Despite the furious pace of change during lockdown, CEO David Potts is confident that Morrisons will continue to innovate as we move into the Covid-19 recovery phase. He is similarly bullish about the supermarket’s ability to differentiate itself amid a price war through its British supply chain, friendly customer service and online innovation. Only time will tell whether Morrisons has placed the right bets for future success.
Ad industry tackles its carbon footprint
Sky and Unilever have joined forces with the Ad Association on a new initiative designed to eliminate the negative environmental impact of advertising production.
From 2021 AdGreen will provide tools, services and expertise to the UK ad production community, enabling all advertising professionals to improve the way campaign assets are produced for a better climate future.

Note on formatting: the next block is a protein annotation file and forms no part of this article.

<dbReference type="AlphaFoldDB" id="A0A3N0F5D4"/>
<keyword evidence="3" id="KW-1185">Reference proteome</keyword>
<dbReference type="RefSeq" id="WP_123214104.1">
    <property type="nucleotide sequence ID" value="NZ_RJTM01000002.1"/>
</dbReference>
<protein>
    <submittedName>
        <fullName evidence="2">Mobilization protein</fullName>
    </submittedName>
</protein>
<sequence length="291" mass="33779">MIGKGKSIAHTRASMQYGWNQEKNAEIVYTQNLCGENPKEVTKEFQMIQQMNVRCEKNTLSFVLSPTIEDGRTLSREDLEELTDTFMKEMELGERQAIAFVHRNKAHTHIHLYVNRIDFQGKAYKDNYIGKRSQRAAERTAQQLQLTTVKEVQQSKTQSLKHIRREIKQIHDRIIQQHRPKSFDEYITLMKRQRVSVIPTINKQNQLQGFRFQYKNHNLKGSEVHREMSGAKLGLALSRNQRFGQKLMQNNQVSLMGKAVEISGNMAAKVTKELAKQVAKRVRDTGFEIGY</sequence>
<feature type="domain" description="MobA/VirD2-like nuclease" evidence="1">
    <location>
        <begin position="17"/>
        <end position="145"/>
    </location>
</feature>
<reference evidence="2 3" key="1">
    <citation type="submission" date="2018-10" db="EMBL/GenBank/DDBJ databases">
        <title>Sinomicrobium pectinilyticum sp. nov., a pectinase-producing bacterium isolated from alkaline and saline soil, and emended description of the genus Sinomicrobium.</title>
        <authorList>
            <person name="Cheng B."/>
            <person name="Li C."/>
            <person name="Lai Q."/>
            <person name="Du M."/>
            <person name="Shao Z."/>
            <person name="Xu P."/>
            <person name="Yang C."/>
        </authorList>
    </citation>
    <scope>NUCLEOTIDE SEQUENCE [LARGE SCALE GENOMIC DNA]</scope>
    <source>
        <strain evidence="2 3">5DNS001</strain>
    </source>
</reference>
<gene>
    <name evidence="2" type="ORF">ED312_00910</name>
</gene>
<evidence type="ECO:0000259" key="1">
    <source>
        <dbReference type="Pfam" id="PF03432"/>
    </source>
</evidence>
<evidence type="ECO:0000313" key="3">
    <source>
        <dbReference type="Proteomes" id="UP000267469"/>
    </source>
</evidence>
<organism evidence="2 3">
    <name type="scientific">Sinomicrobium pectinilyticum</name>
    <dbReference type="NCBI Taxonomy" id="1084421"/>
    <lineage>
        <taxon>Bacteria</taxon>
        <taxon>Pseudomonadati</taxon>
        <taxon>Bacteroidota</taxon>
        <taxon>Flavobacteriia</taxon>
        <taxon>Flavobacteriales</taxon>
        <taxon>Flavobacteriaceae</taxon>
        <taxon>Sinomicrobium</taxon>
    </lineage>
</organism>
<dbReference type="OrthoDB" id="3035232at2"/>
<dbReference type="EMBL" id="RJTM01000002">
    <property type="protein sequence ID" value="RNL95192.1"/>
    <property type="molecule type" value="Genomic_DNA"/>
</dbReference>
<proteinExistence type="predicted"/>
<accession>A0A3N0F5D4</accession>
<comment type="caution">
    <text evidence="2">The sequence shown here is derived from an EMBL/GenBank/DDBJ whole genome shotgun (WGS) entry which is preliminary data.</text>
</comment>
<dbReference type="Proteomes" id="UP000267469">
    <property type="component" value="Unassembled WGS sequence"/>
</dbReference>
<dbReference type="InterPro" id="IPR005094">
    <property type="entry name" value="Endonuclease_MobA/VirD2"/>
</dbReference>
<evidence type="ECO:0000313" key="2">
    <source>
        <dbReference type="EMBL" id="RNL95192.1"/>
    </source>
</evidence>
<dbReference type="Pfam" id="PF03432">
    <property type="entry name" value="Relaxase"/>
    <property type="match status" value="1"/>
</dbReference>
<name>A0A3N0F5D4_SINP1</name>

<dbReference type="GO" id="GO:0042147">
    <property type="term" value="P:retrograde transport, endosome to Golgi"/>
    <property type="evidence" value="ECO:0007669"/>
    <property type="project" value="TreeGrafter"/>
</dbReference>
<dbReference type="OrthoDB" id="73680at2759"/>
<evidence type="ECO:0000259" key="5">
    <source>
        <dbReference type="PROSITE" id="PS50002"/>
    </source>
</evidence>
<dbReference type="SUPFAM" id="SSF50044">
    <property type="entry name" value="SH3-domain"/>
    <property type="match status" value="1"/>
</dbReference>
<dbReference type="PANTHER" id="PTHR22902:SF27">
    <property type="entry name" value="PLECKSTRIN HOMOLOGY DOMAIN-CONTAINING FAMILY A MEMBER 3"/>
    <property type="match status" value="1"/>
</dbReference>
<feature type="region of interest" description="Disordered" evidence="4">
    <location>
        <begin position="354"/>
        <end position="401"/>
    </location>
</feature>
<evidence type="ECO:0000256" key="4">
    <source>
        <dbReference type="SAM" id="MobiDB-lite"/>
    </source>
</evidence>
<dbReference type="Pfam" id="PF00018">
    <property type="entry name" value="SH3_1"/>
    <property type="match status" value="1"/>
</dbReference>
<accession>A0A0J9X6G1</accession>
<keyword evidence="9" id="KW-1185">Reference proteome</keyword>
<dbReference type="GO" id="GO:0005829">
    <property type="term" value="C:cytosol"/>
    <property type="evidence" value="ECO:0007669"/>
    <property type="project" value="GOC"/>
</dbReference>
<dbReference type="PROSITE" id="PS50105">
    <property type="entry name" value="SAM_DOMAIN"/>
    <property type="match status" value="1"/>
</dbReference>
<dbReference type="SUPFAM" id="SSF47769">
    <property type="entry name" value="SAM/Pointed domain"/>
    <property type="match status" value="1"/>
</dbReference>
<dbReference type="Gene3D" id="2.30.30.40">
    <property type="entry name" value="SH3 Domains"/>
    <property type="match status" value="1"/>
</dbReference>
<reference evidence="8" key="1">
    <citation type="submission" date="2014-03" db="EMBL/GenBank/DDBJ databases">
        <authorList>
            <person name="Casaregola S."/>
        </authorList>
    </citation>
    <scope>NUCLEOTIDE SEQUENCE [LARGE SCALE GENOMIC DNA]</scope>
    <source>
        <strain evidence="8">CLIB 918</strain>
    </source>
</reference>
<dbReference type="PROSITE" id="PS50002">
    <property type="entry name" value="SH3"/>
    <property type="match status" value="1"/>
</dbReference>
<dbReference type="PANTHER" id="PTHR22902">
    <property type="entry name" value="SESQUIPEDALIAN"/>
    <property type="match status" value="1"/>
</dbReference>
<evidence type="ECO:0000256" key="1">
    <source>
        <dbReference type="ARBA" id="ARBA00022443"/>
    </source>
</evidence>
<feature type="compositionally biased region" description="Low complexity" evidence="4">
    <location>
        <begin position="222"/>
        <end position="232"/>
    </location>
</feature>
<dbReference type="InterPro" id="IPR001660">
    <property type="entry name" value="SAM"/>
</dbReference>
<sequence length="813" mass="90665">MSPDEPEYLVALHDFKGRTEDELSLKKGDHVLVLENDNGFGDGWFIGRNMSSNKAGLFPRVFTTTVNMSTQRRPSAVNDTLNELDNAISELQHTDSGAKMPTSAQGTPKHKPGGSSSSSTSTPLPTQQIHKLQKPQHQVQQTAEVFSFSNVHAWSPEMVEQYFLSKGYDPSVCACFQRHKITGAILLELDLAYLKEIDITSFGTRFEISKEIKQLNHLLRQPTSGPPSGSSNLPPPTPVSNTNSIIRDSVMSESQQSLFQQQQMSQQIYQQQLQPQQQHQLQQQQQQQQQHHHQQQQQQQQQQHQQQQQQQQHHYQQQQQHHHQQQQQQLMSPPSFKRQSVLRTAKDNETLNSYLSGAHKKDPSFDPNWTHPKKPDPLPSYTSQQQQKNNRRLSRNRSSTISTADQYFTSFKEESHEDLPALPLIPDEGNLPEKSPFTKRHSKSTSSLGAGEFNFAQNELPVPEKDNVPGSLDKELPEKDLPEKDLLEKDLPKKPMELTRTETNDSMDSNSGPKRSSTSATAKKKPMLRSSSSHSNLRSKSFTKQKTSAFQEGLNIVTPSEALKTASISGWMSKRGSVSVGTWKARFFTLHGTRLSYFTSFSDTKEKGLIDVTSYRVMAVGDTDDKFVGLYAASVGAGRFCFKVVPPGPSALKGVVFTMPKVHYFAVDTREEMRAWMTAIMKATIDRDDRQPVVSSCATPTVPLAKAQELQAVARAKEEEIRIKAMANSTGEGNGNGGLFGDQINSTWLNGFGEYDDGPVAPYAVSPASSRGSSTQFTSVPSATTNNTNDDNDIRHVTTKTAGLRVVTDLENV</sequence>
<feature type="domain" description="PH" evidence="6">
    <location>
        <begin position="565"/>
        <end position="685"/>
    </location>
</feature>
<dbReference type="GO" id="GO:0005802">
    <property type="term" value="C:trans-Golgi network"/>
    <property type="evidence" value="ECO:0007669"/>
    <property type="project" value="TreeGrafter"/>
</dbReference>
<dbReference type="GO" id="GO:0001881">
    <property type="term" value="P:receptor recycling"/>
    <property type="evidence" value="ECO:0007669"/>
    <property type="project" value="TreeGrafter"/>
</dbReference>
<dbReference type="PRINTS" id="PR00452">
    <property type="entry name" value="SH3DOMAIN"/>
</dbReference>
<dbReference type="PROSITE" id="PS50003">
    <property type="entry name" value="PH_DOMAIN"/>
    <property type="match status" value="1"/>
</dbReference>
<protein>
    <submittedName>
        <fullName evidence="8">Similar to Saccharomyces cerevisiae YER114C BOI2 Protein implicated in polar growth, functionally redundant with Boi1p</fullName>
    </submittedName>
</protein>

The initiative has two clear aims. The first is to measure the carbon footprint of ad production, while the second is to empower the industry to reduce emissions and push for a zero carbon, zero waste future.
It’s a great step from the industry, but while Sky and Unilever are backing the initiative there is still a notable lack of brands taking part. It will take more brands getting involved for the industry to show it is serious about reducing its carbon footprint in the long-term.
PHE shines the spotlight on young peoples’ mental wellbeing
This week Public Health England went live with its first mental health campaign targeted at children, young people and their families.
The ‘Better Health – Every Mind Matters’ campaign is designed as a response to the rising loneliness and stress being felt by children as a result of the Covid-19 crisis. Research from children’s charity Barnardo’s reveals 41% of children and young people say they are lonelier than before lockdown, while 38% feel more worried, sad (37%) and stressed (34%).